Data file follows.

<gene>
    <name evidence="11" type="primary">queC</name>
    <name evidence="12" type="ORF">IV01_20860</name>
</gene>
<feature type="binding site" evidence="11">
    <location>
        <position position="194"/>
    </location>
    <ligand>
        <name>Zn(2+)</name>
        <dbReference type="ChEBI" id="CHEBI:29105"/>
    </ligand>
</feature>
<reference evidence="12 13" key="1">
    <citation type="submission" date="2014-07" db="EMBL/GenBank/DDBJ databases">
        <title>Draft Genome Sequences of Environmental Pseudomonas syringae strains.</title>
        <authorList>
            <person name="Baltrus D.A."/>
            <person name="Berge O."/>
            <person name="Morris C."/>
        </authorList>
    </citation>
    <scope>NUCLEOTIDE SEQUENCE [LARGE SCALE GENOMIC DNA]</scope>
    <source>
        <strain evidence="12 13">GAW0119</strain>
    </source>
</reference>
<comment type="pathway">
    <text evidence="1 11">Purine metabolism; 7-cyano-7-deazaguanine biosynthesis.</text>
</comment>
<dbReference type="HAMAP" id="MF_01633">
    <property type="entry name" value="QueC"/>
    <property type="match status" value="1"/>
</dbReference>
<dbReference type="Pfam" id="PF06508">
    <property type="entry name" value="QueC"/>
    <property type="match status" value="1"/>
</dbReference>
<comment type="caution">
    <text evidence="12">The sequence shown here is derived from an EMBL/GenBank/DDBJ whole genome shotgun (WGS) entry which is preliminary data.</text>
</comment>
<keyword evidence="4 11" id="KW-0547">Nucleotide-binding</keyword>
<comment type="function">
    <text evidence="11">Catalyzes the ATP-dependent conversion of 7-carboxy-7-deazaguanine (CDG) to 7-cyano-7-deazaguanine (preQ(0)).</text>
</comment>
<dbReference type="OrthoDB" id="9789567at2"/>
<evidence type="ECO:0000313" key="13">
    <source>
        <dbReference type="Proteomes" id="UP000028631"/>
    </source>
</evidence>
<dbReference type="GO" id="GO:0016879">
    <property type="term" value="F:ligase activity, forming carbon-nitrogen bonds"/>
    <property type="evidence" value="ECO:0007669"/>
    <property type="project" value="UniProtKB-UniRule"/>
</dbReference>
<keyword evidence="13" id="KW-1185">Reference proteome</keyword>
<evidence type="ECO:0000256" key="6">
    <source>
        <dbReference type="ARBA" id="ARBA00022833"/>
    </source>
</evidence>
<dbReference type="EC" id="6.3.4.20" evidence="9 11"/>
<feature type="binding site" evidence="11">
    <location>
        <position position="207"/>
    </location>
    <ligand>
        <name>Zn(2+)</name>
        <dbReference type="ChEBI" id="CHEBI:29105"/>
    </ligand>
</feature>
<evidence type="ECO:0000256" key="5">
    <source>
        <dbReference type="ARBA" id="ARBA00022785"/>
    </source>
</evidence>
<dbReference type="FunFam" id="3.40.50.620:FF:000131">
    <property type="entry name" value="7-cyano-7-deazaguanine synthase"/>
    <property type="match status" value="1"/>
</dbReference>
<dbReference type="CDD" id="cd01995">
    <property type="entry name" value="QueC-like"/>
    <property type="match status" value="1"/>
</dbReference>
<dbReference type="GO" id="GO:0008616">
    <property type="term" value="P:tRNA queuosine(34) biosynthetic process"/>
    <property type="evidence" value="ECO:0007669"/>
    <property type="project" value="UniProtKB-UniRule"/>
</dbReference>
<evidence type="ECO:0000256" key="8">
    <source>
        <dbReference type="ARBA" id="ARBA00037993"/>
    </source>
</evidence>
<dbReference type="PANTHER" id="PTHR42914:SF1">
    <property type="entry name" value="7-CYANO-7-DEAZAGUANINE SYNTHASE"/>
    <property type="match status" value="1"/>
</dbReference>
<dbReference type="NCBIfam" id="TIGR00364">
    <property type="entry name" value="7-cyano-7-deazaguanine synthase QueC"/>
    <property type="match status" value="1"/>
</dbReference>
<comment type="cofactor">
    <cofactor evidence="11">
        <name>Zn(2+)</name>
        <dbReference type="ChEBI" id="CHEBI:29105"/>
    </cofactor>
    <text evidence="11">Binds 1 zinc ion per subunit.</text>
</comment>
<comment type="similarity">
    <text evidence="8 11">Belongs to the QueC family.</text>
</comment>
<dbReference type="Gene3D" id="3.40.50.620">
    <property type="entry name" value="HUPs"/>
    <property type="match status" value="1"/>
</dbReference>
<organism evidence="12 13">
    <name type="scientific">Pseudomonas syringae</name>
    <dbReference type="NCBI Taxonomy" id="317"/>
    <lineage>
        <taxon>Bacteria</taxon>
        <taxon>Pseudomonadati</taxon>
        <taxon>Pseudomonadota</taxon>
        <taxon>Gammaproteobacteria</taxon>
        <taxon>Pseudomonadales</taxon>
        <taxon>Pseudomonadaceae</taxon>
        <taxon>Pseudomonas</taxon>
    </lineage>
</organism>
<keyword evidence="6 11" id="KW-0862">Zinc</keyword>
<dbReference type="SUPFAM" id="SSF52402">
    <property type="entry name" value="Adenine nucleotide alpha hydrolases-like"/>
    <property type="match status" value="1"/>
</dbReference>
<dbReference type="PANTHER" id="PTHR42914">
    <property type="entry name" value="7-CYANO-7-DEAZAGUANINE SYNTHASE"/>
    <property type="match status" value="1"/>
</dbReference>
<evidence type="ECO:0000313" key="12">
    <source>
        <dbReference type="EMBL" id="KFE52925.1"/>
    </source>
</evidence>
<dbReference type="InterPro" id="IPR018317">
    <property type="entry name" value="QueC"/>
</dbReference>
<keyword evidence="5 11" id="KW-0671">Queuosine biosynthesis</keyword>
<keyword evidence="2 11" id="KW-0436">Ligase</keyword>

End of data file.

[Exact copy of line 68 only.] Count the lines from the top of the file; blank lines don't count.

    <ligand>